The geometry does lean towards being more aggressive, it is a fast and light (very light) bike, so I dunno how it might handle loaded, but I've held on to this bike because the frame is just a great riding frame, so I'd love to be able to do something with it. There's a few comlications though. First of all, while the drivetrain is good (all LX) it is kind of old, and even though it has always been properly maintained and cleaned, the shifters have started to show their age. A little love can stretch things out for a long way, but eventually things stop working, so I don't know how much longer they realistically have. So that's one possible cost already. Then is the fork, while everything else on the bike is quality stuff, the fork is a cheap RST fork, and it has needed to be replaced for a long time. Now this is one that I wouldn't mind doing because I always wanted to put a good fork on this bike but never got around to it. Next up would be upgrading the v-brakes to discs, but I already have a decent set of disc wheels, and BB7's aren't too pricey in truth. With all this and with the quite possible need of new shifters I'm getting close to the price of the Pondi, and was leaning very much towards it until this morning...
So it seems like the Bike Gods have cursed me right now. I just had to "rebuild" my Marin because I tore my derailer hanger off, finally got parts, put the hanger back on, installed the new derailer, put on a new chain, tuned everything up, and I also finally got to put on my new wheels (Mavic Crosstrails, bought used....). Went out for a ride this morning to test everything out, and low and behold one of the pawl carriers inside the hub gives out and look at me, I have a fixed gear mountain bike threatening to destroy my new derailer if I had stopped pedaling...and so now I'm looking at having to send my wheel to Mavic to see if they'll warranty it, otherwise I have to buy a new wheel because they don't sell their proprietary hubs at all, it's a whole wheel or nothing else. Needless to say, after all this, durability and reliability are starting to reign supreme in my mind...so I began considering the idea of intenally geared hubs. The alfine has already been suggested on here, I did some reading about it, it looks like a good possibility, plus soon enough the alfine 11 will be available. Now I'm considering that if I have to replace the shfiters on my old hardtail, I could instead go for an IGH instead. Price wise I'd wind up in about the same arena as I could get the Ponderosa for, so any one have some opinions here?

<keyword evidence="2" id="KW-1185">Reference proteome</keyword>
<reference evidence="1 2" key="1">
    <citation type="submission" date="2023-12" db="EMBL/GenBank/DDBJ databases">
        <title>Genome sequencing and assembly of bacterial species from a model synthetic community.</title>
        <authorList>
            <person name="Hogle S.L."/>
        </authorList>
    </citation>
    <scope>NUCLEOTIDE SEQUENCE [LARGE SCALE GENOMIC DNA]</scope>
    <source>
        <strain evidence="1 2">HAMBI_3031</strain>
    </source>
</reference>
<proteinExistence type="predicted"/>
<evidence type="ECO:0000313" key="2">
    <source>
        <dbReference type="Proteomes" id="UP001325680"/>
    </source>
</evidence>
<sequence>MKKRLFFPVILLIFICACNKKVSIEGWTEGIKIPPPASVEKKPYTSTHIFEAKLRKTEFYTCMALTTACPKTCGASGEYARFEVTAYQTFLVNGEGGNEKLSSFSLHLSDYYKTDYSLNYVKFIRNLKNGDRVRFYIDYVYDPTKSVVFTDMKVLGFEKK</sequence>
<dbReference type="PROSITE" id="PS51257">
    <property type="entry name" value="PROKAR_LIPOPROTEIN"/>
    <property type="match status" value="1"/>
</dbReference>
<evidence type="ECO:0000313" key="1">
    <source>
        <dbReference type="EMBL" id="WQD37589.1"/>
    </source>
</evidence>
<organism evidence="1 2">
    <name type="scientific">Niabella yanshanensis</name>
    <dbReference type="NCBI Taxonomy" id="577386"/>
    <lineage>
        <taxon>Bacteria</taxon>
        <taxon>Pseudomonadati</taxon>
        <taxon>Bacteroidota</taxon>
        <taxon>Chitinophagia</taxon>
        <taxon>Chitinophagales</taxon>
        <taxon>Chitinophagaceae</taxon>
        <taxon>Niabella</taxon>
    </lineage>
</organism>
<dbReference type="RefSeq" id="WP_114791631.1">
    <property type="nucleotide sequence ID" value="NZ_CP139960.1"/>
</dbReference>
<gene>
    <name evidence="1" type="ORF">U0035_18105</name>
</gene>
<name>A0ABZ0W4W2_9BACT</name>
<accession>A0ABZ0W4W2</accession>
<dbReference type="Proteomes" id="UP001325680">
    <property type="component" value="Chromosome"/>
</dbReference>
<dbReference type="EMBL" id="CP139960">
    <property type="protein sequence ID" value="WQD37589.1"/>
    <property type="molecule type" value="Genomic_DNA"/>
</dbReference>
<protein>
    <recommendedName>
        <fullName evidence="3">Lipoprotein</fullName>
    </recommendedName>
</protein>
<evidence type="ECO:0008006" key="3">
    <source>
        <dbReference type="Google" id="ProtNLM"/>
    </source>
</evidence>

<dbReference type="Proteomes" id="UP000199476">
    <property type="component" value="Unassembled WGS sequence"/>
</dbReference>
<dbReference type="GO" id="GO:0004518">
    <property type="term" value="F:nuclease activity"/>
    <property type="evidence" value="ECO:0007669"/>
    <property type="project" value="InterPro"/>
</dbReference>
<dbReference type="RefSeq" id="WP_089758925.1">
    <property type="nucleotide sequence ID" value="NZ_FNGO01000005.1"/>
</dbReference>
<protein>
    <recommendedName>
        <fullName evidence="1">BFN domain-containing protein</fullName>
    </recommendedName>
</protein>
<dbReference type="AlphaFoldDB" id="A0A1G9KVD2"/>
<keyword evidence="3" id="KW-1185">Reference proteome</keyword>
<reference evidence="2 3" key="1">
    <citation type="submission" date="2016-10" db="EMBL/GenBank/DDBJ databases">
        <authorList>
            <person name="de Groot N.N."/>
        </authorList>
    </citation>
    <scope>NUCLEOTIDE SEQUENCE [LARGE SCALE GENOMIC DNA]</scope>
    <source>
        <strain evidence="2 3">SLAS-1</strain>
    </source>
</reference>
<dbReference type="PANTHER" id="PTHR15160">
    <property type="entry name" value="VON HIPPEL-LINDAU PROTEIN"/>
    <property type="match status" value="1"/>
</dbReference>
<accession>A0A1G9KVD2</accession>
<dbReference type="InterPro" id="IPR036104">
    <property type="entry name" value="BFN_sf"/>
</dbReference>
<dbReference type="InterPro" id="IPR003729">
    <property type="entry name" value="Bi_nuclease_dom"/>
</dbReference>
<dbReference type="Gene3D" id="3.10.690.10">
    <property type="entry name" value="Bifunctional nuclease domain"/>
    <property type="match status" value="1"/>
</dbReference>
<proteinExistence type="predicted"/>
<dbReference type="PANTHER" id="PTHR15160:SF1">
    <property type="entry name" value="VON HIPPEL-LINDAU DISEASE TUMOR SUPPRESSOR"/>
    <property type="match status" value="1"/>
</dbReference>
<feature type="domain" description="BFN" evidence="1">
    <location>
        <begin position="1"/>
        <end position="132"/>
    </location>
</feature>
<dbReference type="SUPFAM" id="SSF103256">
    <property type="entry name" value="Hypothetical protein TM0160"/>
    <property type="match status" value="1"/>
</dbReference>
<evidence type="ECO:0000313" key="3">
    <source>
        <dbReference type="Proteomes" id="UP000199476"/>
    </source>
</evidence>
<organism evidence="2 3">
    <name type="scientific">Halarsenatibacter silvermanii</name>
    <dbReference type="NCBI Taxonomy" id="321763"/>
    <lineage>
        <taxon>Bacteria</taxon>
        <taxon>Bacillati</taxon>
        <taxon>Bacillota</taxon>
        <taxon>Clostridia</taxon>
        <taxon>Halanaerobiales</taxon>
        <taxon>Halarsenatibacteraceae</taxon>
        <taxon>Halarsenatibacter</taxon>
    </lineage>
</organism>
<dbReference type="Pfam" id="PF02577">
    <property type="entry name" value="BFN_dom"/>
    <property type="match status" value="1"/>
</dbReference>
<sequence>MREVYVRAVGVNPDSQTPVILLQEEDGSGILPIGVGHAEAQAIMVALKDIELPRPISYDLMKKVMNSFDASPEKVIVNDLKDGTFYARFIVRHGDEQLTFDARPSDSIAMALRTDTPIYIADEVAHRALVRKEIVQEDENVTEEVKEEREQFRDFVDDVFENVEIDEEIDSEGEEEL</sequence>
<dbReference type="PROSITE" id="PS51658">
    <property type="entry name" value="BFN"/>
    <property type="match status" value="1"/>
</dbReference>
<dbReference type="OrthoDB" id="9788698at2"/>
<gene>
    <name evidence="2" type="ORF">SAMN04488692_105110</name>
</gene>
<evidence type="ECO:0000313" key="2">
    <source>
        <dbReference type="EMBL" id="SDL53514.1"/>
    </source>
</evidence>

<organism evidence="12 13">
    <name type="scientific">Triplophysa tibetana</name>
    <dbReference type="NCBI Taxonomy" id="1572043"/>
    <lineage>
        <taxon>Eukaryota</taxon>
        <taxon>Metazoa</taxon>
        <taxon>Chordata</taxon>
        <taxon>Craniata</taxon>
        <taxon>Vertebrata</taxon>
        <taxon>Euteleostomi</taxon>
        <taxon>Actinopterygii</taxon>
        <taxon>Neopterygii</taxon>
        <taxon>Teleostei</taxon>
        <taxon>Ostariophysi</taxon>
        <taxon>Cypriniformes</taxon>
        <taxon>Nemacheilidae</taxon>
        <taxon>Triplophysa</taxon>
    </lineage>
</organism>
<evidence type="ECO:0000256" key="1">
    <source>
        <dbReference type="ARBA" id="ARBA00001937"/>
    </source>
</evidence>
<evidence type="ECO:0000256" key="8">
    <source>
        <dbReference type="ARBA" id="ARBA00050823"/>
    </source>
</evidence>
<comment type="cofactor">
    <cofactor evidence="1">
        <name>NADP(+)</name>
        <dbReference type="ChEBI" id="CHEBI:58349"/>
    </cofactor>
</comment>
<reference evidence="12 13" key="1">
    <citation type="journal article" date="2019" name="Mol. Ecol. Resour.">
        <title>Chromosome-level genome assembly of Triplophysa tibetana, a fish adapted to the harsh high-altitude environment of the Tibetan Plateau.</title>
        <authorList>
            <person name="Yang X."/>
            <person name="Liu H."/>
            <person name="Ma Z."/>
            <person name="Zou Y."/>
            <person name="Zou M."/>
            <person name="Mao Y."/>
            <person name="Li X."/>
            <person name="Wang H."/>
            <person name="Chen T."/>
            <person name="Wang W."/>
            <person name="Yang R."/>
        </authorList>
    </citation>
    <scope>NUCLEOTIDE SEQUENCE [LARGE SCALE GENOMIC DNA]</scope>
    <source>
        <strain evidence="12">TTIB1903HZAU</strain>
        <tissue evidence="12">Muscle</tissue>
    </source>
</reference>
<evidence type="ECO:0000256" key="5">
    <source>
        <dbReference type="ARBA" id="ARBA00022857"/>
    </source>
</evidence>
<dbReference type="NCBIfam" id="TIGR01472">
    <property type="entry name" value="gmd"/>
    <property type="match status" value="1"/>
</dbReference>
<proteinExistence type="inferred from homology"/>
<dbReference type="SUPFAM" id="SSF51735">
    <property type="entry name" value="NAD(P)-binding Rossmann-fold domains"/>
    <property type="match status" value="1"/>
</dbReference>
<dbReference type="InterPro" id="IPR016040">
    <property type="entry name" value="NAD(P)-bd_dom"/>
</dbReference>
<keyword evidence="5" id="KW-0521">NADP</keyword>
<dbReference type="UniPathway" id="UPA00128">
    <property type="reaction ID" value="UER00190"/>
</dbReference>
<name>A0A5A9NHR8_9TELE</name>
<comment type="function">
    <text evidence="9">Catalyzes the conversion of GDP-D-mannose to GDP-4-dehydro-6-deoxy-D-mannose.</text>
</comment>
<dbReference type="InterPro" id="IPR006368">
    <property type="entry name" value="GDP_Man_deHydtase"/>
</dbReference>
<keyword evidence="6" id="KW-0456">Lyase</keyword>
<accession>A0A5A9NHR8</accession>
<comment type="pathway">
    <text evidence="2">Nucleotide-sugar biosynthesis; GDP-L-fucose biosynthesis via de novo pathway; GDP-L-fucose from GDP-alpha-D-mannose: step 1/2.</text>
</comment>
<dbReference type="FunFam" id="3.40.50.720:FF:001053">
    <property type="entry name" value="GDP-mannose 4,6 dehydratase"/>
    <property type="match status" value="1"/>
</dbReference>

So it'd be either:
Basically stock Ponderosa or
Scott with upgraded coil shock, BB7's, and Alfine 8 or 11 (which might or might not have geometry that is suitable for off-road touring...then again the Pondi is standard mtb geo also...)
Thanks everyone, and sorry I'm more than a little long-winded in my posts, just how I am.